Cooked addimús are a wonderful offering for any of the orishas. With Orisha Oko, any cooked root vegetable like yams, potatoes, or taro root would be appropriate. But the most powerful and effective root vegetable that you can offer Orisha Oko would be the ñame (NYA-meh). Ñame is sometimes called white yam and is available at most Cuban or Asian markets. These large root vegetables are a staple in the diet of the Yoruba people and the Lucumí in Cuba. They have a rough brown exterior and a white, starchy, slimy interior.

To make this addimú for Orisha Oko start with a large ñame. Cut the ñame into 2 inch chunks and boil them in water until fork tender. Drain the ñame in a strainer and allow them to cool. Mash the ñame into a paste (much like dry mashed potatoes) and add in a teaspoon of red palm oil. Mix the blend together and form it into 7 balls. Place the balls on a plate and decorate each ball with a dab of palm oil, a drizzle of honey, a sprinkle of dried and smoked fish and jutía (bushrat), and sprinkle with toasted corn. This plate can then be offered to Orisha Oko and it is left for the appropriate amount of days (as marked through divination), then disposed of in a place in nature that would be appropriate for Orisha Oko – like a plowed fertile field, or a hole dug into the earth.

Roasted Sweet Potato for Orisha Oko

Another great addimú you can make for Orisha Oko is to roast a whole sweet potato for him. You can also use a sweet yam (the orange ones) for this addimú. Start by pre-heating the oven to 375°F. Thoroughly wash and clean a large sweet potato, then prick it all over with a fork. Lightly oil the entire surface of the sweet potato with a bit of red palm oil, then wrap it in a piece of aluminum foil, making sure the foil is well sealed. This will allow the sweet potato to roast and steam in the foil to tenderize its flesh. Place in a pan or on a cookie sheet and put in the oven. Cooking time can vary from 30 to 60 minutes. Check the sweet potato by squeezing it with an oven mitt or by poking it with a knife. The interior flesh should be very soft, and the knife should easily slice in and out of the potato.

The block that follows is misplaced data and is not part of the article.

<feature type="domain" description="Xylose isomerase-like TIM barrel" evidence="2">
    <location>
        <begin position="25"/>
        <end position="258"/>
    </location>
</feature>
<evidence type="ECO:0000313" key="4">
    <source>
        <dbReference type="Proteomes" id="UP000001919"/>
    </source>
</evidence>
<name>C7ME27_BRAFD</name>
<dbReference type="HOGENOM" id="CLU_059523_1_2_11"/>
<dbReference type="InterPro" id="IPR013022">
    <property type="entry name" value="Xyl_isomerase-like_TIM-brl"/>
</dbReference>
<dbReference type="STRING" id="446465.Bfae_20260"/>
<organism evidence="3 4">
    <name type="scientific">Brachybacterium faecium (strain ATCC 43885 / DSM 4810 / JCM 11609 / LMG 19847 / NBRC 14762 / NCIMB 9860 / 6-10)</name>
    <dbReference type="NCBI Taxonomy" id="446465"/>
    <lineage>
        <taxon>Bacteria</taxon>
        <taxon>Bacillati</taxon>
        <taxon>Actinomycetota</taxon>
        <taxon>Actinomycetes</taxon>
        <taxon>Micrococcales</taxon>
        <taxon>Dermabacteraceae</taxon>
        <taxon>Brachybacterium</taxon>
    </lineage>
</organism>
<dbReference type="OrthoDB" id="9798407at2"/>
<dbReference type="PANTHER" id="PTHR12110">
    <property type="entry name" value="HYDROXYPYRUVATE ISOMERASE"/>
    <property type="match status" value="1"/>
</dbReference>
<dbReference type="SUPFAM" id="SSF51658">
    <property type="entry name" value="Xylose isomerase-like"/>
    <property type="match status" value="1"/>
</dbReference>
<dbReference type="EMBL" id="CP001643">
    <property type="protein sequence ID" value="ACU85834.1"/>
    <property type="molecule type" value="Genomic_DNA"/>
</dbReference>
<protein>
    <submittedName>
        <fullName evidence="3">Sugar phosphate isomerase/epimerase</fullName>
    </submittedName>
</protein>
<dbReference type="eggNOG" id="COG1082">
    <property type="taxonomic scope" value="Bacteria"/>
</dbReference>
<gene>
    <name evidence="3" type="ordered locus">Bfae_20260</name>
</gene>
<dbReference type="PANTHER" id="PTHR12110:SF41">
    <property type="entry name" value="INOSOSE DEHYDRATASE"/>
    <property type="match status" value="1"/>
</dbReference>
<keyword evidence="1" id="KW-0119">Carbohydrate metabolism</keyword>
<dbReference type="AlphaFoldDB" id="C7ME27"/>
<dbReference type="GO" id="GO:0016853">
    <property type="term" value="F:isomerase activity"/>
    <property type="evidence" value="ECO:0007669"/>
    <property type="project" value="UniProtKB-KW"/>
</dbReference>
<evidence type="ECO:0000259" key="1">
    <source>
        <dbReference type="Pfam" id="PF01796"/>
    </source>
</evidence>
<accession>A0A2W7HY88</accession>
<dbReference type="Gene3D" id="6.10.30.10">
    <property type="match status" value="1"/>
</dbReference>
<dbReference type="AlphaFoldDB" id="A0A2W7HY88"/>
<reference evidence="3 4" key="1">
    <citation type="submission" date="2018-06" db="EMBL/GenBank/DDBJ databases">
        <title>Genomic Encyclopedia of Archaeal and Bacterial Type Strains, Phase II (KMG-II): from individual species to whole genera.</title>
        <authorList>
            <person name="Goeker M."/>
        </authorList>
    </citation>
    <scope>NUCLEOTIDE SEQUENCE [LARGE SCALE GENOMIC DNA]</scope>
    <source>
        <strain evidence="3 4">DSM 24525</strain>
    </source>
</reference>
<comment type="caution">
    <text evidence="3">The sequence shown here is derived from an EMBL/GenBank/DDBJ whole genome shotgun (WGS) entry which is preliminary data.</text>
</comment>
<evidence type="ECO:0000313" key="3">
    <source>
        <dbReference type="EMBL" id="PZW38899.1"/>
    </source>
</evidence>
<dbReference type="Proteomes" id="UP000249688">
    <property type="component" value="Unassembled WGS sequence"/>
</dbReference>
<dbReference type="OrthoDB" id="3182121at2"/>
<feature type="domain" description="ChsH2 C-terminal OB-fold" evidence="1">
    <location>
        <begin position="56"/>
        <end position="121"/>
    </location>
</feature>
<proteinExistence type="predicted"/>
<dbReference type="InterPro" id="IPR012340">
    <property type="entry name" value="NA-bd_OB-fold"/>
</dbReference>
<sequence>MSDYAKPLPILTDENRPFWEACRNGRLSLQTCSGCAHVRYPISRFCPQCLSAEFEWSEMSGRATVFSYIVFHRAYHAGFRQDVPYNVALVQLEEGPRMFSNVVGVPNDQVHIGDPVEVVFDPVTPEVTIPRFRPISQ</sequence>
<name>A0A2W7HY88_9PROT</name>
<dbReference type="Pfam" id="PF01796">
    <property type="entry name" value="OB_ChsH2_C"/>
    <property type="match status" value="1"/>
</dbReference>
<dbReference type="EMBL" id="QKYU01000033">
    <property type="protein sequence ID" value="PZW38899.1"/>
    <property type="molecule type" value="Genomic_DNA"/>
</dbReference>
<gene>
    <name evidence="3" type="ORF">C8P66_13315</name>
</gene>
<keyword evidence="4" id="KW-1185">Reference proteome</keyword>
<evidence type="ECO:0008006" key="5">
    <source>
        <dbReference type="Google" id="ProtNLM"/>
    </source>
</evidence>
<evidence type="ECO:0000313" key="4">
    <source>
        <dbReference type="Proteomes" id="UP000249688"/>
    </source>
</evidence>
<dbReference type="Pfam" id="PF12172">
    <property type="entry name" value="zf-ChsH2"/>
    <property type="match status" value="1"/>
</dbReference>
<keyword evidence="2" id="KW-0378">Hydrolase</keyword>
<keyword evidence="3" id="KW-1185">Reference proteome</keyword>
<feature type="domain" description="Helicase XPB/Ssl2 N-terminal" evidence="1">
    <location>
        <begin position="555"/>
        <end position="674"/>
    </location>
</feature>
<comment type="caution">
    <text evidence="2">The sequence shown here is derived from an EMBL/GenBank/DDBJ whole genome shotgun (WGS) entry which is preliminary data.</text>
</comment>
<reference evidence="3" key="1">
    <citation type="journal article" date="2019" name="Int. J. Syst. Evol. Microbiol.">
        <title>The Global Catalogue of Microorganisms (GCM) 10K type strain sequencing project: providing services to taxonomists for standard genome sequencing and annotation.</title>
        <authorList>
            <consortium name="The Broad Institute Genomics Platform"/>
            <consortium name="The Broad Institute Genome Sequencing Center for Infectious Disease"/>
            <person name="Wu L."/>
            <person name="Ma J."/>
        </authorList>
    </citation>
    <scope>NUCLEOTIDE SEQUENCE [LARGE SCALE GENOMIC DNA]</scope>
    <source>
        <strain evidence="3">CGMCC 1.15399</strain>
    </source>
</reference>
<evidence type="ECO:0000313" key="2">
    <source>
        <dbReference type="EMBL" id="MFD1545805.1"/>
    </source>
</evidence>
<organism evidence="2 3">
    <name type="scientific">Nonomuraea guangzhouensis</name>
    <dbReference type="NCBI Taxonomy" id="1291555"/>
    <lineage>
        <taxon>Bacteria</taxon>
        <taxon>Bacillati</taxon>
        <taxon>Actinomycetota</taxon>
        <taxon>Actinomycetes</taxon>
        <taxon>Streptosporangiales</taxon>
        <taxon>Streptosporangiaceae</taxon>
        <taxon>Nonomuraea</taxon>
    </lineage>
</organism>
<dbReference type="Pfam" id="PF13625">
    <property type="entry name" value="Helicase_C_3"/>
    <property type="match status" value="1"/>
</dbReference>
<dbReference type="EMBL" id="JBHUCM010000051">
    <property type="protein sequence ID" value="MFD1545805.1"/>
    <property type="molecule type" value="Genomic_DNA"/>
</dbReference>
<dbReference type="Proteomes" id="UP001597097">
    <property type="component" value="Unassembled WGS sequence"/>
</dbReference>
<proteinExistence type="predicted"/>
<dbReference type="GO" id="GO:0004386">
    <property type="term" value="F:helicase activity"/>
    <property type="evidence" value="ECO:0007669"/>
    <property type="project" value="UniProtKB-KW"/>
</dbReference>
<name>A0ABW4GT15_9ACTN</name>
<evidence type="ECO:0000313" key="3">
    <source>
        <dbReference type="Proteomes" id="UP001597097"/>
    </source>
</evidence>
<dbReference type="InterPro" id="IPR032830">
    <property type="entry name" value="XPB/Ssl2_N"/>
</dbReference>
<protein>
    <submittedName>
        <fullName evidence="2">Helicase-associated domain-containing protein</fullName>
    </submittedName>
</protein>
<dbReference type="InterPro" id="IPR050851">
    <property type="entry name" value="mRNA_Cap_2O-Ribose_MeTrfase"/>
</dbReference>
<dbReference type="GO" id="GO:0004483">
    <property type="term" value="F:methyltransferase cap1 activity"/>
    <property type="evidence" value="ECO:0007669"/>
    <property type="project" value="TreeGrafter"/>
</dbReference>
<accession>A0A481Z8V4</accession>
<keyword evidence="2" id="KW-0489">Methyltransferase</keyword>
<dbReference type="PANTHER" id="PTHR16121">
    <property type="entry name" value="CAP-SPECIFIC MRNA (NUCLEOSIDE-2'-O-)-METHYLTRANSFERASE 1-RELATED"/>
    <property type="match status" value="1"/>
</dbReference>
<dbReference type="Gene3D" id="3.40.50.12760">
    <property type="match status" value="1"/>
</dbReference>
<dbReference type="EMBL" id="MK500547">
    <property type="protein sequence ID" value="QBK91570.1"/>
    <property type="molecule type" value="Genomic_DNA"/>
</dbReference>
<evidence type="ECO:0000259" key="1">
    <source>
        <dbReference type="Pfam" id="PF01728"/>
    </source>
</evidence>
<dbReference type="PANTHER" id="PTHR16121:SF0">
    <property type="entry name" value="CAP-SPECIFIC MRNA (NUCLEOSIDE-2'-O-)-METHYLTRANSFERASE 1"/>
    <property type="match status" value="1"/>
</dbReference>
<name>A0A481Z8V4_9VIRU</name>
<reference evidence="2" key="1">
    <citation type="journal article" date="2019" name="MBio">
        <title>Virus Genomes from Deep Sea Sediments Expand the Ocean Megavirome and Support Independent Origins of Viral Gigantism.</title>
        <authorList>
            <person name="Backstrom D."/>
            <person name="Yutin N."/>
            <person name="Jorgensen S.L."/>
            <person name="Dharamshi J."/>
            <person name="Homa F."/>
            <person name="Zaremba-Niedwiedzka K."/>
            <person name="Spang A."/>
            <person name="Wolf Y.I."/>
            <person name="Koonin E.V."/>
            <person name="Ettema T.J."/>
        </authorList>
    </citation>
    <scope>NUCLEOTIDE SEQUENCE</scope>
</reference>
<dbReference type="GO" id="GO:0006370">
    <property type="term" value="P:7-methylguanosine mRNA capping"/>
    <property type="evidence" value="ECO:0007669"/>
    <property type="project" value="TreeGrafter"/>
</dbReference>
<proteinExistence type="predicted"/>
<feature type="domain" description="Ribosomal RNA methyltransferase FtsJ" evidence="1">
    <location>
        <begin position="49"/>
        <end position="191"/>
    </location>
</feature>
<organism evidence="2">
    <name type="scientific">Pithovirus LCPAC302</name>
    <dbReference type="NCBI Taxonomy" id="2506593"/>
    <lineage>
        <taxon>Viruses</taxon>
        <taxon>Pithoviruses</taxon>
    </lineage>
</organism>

When fully cooked, remove the sweet potato from the oven, cut open the foil taking care to not burn yourself with the steam, and allow it to cool to room temperature. When it has cooled, “butter” the sweet potato with a bit of red palm oil and season it with a drizzle of honey. Serve in a gourd or in a bowl and place it on Orisha Oko’s painted tile, on top of his shrine for the appropriate amount of days as marked by divination. When the offering is done dispose of it in nature either in a fertile plowed field or by digging a hole in the earth and feeding the earth with it.